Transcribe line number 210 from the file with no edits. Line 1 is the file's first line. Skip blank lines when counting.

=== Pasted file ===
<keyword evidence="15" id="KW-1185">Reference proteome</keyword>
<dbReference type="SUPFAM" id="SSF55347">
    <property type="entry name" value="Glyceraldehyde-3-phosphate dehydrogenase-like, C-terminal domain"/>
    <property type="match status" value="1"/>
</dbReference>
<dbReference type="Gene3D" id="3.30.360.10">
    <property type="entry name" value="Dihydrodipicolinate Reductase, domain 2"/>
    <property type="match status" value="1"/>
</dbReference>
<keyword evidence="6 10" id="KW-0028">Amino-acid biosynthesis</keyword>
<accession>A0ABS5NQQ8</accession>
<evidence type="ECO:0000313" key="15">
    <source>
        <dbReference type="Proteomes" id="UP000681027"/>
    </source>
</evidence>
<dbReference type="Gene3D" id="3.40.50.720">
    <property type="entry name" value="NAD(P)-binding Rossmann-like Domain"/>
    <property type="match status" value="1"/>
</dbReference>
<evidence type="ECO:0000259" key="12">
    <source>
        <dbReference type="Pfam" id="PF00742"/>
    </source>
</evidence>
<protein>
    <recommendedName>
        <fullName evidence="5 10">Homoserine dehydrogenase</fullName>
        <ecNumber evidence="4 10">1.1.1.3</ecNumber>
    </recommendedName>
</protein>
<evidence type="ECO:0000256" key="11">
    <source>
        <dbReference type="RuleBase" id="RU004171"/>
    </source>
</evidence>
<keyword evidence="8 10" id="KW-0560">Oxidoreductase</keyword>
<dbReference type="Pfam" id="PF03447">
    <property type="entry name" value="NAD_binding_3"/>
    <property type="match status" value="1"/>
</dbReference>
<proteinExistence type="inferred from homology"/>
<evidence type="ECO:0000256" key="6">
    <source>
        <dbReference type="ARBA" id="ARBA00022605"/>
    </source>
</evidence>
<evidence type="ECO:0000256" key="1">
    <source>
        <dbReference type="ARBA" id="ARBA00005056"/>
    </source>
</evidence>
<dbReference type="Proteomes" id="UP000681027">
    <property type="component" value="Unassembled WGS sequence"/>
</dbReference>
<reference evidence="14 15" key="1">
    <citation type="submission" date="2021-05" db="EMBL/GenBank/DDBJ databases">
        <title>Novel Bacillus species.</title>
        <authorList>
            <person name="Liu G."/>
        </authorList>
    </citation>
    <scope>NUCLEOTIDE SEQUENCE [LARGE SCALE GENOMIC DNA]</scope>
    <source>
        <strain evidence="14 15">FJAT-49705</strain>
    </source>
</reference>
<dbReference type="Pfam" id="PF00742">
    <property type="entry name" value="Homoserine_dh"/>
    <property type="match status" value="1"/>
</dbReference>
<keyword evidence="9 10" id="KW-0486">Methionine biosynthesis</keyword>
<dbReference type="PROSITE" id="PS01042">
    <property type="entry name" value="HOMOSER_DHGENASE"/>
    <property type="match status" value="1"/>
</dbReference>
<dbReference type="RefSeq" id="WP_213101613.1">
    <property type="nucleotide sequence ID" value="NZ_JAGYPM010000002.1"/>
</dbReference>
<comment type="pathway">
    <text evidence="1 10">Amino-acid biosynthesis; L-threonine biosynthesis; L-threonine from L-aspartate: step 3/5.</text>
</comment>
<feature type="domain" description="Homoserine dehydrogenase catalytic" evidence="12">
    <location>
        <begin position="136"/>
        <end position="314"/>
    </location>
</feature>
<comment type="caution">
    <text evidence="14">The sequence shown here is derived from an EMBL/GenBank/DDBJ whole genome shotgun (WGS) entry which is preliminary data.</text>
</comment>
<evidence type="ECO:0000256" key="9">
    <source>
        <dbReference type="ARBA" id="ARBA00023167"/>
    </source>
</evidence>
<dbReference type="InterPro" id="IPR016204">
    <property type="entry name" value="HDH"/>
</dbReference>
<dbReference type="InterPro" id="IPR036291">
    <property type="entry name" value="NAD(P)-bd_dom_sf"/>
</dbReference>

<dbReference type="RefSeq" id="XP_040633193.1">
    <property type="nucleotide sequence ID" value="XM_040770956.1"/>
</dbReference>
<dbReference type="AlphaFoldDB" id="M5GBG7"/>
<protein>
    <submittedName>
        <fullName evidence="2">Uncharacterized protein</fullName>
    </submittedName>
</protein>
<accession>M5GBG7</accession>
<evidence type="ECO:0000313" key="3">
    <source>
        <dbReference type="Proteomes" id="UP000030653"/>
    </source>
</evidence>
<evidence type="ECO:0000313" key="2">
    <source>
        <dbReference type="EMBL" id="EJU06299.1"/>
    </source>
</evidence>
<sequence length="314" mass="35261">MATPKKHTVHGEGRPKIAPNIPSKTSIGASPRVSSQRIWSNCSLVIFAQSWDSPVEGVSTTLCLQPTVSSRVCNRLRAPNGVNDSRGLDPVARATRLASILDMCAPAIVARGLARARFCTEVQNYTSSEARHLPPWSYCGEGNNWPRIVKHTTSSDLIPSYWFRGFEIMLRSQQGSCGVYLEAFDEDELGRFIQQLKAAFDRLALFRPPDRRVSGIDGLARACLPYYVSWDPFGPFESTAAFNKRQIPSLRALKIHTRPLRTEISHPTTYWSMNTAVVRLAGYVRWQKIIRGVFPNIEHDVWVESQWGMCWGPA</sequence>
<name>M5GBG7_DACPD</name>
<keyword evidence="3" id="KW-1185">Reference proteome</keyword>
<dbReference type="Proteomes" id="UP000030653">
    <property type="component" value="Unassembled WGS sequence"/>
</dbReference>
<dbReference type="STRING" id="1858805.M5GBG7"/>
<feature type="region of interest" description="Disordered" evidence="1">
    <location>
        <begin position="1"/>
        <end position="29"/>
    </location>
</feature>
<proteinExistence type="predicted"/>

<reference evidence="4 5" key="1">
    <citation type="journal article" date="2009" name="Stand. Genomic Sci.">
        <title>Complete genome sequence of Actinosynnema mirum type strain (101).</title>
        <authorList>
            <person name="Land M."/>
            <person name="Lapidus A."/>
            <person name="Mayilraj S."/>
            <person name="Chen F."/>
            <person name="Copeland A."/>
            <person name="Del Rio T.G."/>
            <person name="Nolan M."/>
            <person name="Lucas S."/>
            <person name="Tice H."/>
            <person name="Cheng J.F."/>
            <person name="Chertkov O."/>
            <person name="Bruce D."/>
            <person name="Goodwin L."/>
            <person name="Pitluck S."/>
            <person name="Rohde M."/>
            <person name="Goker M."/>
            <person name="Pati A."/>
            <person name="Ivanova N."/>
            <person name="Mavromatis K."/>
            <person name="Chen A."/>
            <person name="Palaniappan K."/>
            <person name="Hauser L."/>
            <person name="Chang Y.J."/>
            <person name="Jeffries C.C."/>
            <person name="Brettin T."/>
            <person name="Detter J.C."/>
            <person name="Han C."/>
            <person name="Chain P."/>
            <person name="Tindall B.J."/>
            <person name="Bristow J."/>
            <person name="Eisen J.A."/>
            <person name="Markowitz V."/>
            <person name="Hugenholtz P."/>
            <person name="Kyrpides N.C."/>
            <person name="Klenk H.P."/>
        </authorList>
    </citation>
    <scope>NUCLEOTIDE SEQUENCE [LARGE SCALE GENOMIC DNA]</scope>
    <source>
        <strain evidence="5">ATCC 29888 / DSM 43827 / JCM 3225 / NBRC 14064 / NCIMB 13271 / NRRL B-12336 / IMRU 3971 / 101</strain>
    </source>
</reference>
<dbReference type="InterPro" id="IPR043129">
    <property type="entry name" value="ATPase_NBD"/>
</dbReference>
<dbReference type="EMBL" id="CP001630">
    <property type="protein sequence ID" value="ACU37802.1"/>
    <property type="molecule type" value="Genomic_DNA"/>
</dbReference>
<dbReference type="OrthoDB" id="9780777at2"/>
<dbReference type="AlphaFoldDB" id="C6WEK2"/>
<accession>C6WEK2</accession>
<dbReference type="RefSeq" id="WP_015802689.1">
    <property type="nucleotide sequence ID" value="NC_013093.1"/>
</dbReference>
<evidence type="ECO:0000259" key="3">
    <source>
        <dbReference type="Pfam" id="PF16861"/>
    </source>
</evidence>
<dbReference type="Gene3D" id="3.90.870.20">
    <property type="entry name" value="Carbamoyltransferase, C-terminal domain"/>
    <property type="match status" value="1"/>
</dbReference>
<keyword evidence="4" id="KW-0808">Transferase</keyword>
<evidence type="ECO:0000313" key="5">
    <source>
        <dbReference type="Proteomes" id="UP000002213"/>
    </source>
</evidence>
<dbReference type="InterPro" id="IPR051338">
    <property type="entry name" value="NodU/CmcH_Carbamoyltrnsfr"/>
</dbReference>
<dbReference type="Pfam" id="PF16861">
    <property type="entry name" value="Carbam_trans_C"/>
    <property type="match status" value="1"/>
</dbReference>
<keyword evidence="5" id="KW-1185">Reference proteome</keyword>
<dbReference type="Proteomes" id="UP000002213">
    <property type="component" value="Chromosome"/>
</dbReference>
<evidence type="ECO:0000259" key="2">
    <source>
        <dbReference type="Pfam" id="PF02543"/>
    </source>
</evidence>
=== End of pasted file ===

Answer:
</evidence>